The highly anticipated, comic and controversial feature documentary, "Flock of Dodos: the evolution-intelligent design circus," is the first feature film to take an even-handed look at the intelligent design vs. evolution clash that appeared on the covers of Time and Newsweek in 2005. Filmmaker, scientist, surfer and evolutionary biologist Dr. Randy Olson explores the controversy over the teaching of evolution and the recently developed alternative, intelligent design. Olson, a native of Kansas, visits his home state and the community of Dover, Pennsylvania, which attempted to introduce intelligent design in science classes. Olson draws on basic aspects of evolution as metaphors, including the extinct dodo, which he suggests symbolizes what happens to those unable to change with their environment. Featured are seven top advocates for intelligent design, including Dr. Michael Behe, author of "Darwin's Black Box," fourteen evolution Ph.D.'s, a poker game among eight evolutionists, a ... Written by
Lucid & Intelligent Analysis of the Loonies Who Believe in Intelligent Design
"Flock of Dodos: The Evolution-Intelligent Design Circus" is a film which debunks the claims and myths promoted by those who are proponents of the Intelligent Design movement- a movement that is essentially revealed to be a modern "re-packaging" and politicization of the Creationism movement that is central for the religious right. This time being brought to the forefront by marketing the evolution vs intelligent design "controversy" (and I use this term lightly) as a theoretical debate- one half based on science and understanding nature...the other based on well...nothing, except some extremely flawed (laughable even) logic. It's an all around intelligent, humorous and entertaining film that has been made in vain of the ever growing do-it-yourself documentary regime.
It was made by Kansas-born evolutionary biologist turned filmmaker Ralph Olson , whom I personally like a lot- looking forward to seeing more from him. He is extremely intelligent, witty, and always succinct in a way even the layman can understand. He's also confrontational with a bit of charm, making him more palatable to the less tolerant, when compared to someone like Michael Moore. And most of all....he knows what he is talking about.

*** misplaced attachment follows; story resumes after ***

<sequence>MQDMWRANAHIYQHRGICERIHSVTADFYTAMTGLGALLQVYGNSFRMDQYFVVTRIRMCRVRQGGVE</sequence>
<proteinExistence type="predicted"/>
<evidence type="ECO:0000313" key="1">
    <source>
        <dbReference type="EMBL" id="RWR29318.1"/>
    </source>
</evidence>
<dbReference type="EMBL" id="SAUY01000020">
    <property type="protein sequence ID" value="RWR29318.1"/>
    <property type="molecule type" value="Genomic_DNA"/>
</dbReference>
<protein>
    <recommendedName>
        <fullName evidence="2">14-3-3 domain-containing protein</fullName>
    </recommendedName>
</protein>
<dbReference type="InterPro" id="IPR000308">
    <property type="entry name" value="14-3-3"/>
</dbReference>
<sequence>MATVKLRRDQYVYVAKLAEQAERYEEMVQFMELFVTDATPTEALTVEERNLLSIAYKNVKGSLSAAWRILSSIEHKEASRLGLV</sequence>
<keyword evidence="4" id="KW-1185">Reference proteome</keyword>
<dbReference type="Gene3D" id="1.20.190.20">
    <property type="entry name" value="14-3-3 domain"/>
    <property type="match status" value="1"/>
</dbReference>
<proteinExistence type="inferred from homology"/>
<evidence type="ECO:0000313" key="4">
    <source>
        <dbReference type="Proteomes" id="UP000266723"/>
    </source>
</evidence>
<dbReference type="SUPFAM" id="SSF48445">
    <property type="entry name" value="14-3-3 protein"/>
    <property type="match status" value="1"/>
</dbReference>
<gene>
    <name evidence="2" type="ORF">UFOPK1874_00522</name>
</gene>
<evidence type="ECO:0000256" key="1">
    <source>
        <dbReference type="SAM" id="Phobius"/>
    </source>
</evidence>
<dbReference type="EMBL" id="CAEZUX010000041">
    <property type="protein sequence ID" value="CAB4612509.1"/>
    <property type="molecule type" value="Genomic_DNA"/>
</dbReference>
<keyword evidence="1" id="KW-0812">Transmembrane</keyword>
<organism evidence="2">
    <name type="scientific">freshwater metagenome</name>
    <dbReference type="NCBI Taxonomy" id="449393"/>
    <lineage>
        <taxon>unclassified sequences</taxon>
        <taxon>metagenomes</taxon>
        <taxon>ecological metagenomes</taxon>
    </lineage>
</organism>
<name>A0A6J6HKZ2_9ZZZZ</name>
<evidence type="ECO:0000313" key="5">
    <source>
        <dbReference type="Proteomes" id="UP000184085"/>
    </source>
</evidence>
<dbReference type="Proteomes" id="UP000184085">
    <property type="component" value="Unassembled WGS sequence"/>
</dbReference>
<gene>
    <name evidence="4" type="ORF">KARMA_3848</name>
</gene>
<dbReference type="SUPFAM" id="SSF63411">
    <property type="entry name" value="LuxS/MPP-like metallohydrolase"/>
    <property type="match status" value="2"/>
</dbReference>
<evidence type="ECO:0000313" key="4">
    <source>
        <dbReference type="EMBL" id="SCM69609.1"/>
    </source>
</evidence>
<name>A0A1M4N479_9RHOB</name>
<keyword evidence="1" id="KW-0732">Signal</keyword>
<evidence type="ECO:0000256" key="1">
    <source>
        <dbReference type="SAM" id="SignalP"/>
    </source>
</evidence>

Being born and raised in Kansas, he's familiar with the culture which is acting as the home front for both the Creationist and Intelligent Design movements' attack on Evolution. Graduating from Harvard with a concentration in cellular biology, has also put him in a privileged position to analyze and criticize such a subject.
The concept of the film is to root out who the "Flock of Dodo's" really are- those using the US Constitution to politicize and force upon the masses the teaching of Intelligent Design alongside Evolution as a possible alternative to the theory or the counter-revolutionary Evolutionists attempting to quell them? Olson goes through the history of the Creationist/Intelligent Design movement from it's birth, showing how the anti-darwinist, anti-scientific, anti-intellectual ideas of a man named Thomas Henry Huxley have grown into something societally destructive. The film reveals how "God" has been relegated to the ever-narrowing gaps that modern science has yet to explain.
Some of the commenters on IMDb were making this film out to be a "fair and balanced" look at the Evolution-Intelligent Desgin debate.....but it's not...the film is clearly pro-evolution, as it should be. What it is, is a subjective look at the debate- one man's memories weaved cinematically into a film that enlightens and entertains those who are lucky enough to view it.
Olson narrates the film himself and is often on camera (as you may have picked up)- both alone and when questioning others. He even uses his mother, not only for opinion, but as a source to some of the top people in the Intelligent Design movement (as the one man was now her neighbor). He interviews numerous professors from top universities versed in the theoretical and practical study of Evolution, some of the major people forcing elements of Intelligent Design through the political process (not Bush, though he is discussed- but mostly the major players in the highly publicized Kansas controversy where the schoolboard tried to force teachers into teaching Intelligent Design), the lawyers fighting these battles in the courts, and some high-profile scientists and authors from both sides of the argument. Olson thus does, though, while always remaining pro-evolution, provide detailed information concerning the arguments and criticisms made by both parties. So I suppose it is fair in that sense.
Worth a watch. 6 out of 10
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